An MIT Alumni Association Publication
With all the success Bill Milliken ’34 has had in his life, it’s funny that he’s immortalized for his most well known mistake. To many auto racing fans, the 100-year-old Milliken is known only as the namesake behind “Milliken’s Corner,” the iconic turn in the Village of Watkins Glen, New York, that earned its name when Milliken flipped his Bugatti during the Village’s first road race in 1948.In reality, Milliken’s contributions to auto racing and Watkins Glen stretch far beyond that corner. He was honored as such last month when, alongside racing legend Mario Andretti, he was named a “Legend of the Glen” by Watkins Glen International Raceway. As part of the induction, Multimatic Engineering unveiled an interpretation of the MX-1 Camber Car—a historic car raced by a 91-year-old Milliken in 2002—during the Raceway’s Vintage Racing weekend.
From the Watkins Glen International website:Milliken’s largest impact on The Glen, however, might have come off of the track as he was instrumental in the planning and designing of both the temporary and permanent tracks.  His use of sweeping turns and long straightaways throughout the course that allow for high speeds has resulted in Watkins Glen International becoming known as the super speedway of road courses.“Bill Milliken was a hero to me as a kid and is one of the giants of Watkins Glen legacy,” said Michael Argetsinger, son of Watkins Glen icons Cameron and Jean Argetsinger and accomplished motorsports history author. induction capped a yearlong celebration for Milliken, whose 100th birthday was celebrated by the International Motor Racing Research Center in April. And while much of the focus was his impact on auto racing, which includes racing for more than seven decades, it’s only a small portion of his lifetime accomplishments. After graduating from MIT with a degree in mathematics, Milliken helped develop the Boeing B-17 heavy bomber, which was used in World War II, and participated in the Boeing B-29’s first test flight. He established the Vehicle Dynamics Department at the Cornell Aeronautics Laboratory in 1956 and later started Milliken Research Associates, which is now run by his son, Douglas Milliken ’77.An accomplished author, his book Race Car Vehicle Dynamics was published to wide acclaim in 1994, and his 2006 autobiography, Equations of Motion, was championed by Jay Leno in the March 2008 issue of Vanity Fair magazine.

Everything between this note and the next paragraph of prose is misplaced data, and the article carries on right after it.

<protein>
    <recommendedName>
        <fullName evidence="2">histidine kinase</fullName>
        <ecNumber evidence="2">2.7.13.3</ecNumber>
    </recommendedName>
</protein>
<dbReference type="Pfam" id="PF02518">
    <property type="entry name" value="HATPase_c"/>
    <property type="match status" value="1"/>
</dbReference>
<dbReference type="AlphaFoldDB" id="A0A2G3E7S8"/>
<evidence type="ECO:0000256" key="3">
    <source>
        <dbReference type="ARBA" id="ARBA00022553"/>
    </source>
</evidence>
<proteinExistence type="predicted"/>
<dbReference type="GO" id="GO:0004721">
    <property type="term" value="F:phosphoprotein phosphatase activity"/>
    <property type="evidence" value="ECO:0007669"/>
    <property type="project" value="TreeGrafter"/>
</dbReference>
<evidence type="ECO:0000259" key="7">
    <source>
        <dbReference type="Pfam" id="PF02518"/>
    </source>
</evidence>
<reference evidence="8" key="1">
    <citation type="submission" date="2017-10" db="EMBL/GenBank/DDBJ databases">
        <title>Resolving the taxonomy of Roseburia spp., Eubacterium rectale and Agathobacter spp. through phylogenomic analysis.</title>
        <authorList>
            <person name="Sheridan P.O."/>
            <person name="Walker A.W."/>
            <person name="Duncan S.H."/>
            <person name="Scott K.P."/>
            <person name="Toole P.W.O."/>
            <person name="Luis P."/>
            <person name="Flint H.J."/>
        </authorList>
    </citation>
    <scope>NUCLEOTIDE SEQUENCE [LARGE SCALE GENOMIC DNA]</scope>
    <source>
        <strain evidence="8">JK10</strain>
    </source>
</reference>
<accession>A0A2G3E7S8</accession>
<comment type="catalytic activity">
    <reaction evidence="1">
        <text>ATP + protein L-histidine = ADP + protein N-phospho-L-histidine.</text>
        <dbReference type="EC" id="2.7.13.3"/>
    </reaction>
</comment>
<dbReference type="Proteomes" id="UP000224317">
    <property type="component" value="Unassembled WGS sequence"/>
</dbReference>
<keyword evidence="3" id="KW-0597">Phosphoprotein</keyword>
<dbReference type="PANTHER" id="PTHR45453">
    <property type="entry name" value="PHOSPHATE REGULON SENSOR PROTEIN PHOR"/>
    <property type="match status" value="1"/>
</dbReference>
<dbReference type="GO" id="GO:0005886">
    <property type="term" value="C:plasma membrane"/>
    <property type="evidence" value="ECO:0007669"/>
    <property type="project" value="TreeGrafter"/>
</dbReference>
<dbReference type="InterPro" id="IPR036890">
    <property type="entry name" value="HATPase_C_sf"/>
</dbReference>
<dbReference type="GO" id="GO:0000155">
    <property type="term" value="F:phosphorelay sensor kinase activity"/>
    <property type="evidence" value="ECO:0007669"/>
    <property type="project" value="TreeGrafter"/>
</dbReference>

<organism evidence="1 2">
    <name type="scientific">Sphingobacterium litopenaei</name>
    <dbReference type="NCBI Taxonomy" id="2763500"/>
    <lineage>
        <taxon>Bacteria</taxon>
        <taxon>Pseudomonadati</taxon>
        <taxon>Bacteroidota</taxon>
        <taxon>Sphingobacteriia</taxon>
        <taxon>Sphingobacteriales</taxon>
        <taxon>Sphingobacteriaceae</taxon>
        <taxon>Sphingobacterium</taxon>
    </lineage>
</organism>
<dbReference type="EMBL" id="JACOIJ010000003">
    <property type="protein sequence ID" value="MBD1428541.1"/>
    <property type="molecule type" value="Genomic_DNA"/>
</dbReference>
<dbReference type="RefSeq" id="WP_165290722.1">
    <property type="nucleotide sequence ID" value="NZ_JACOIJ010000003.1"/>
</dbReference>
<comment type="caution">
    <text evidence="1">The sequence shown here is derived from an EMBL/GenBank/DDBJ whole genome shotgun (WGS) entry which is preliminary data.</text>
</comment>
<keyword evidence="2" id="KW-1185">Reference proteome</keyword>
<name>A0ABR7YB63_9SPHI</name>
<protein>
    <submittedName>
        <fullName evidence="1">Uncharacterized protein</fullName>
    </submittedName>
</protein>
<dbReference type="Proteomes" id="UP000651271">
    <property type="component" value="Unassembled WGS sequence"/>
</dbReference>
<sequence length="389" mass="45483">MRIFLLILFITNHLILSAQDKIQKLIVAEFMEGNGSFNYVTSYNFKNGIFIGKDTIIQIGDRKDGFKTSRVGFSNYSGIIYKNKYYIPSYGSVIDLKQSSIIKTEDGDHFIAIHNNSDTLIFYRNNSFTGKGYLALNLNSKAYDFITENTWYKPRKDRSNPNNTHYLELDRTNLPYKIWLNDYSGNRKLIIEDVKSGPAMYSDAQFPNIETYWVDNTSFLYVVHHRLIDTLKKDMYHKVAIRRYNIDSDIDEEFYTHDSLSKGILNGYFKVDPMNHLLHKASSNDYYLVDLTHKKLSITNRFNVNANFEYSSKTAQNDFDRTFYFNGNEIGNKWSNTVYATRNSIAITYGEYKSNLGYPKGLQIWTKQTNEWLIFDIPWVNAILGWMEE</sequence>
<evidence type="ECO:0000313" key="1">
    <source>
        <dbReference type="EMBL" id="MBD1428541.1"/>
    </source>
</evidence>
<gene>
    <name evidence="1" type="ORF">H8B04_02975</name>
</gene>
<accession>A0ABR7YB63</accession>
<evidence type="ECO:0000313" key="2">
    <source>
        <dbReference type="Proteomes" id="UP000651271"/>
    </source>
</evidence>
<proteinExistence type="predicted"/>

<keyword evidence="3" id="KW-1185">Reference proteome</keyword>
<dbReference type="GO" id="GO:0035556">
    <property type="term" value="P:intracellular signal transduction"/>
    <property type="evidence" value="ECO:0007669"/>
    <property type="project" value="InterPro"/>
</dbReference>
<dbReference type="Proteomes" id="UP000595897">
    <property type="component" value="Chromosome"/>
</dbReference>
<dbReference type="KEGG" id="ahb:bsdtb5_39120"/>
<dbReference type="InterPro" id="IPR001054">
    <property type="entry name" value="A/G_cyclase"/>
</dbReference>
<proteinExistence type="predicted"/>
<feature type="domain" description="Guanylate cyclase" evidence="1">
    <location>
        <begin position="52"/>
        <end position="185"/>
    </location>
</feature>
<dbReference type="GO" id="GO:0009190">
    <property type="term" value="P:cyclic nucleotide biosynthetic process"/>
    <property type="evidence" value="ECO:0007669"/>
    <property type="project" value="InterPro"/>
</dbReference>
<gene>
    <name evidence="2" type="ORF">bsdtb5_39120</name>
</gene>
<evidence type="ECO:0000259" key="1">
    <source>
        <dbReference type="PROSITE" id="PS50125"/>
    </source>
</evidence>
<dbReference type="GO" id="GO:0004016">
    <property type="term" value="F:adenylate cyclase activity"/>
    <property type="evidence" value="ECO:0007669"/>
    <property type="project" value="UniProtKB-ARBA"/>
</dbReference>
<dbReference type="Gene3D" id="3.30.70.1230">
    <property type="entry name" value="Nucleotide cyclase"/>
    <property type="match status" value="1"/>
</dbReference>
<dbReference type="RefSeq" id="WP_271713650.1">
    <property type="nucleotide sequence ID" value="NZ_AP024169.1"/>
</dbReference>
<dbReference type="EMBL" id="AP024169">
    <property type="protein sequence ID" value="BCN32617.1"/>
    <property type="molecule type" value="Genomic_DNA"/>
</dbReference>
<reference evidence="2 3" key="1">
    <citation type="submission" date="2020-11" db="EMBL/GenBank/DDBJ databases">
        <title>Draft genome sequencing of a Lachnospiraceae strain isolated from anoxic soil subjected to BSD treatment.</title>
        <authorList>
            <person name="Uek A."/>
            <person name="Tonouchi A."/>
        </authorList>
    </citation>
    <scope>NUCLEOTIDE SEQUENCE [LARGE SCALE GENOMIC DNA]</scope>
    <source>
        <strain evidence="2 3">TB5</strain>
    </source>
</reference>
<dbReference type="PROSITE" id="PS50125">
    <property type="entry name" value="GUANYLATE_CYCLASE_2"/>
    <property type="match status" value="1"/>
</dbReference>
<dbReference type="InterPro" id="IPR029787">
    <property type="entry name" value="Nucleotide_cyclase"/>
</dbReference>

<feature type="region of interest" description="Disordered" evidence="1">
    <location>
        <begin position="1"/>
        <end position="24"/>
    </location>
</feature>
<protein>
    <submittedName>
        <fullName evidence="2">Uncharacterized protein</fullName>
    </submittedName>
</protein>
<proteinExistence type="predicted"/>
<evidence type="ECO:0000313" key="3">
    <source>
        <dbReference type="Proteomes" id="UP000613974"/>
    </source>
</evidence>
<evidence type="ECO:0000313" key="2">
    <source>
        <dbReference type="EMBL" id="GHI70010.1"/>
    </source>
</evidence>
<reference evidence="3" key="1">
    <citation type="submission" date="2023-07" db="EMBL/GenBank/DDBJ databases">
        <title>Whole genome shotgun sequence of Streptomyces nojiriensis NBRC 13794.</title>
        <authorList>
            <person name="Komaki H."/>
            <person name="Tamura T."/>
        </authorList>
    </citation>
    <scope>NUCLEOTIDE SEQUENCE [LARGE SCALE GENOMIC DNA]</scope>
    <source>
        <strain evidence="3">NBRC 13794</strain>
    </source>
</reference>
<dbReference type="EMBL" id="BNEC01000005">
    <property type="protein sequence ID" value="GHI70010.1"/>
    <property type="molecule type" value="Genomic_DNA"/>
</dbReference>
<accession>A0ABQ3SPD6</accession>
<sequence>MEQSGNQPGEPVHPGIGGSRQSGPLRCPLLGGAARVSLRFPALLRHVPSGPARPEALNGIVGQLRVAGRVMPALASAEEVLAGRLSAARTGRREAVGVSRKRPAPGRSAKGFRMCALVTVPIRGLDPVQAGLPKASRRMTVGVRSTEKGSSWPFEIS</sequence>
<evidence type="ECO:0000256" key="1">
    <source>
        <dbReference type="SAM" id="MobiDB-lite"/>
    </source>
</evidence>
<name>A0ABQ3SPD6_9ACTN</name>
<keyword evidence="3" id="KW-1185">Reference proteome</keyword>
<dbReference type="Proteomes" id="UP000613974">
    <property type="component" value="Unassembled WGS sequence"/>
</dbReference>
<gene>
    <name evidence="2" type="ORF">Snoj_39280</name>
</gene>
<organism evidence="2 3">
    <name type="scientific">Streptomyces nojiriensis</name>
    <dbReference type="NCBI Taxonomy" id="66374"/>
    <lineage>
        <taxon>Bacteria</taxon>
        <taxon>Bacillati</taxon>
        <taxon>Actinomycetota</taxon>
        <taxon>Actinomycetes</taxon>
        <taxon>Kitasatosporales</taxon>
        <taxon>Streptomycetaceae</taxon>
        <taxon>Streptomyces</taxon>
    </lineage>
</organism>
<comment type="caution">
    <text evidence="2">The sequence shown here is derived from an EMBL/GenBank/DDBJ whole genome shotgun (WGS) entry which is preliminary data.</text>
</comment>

George Kinal

Tue, 11/22/2011 12:04pm

At the risk of confirming a label as nit-picker:

"earned ITS name" not "earned it's name" ......

charles analone

Mon, 05/14/2012 9:57pm

mr milliken built a dirt road course behind his house in williamsville ny for his son Doug to race mini bikes with his friends whom i was one of them, i have wonderful memories hanging out with his son Doug tinkering with our Briggs and Straton powered mini bikes, he even took us to the Cornell lab to mill the heads of our mini bikes if you can believe that loli also went to my first GP at the glenn in 1969 at 16 years old when my father gave the keys to our 67 cougar to drive there with one of my friends for the weekend( now thats trust) where i hung around with doug and our friends, what fun!!

Nancy DuVergne Smith

Tue, 11/22/2011 1:49pm

Hi - thanks for the alert! It's fixed now. We appreciate your help!

In reply to by George Kinal


Wed, 11/09/2011 1:33pm

I thought he was most known for the episode where he tried to continue driving when his oil pan blew out on the track - famously called the Milliken Oil Drop Experiment...Oh, wait....

Travian Fan

Wed, 11/09/2011 11:40am

Its interesting how some people become legend. And being a legend for a mistake is even more epic.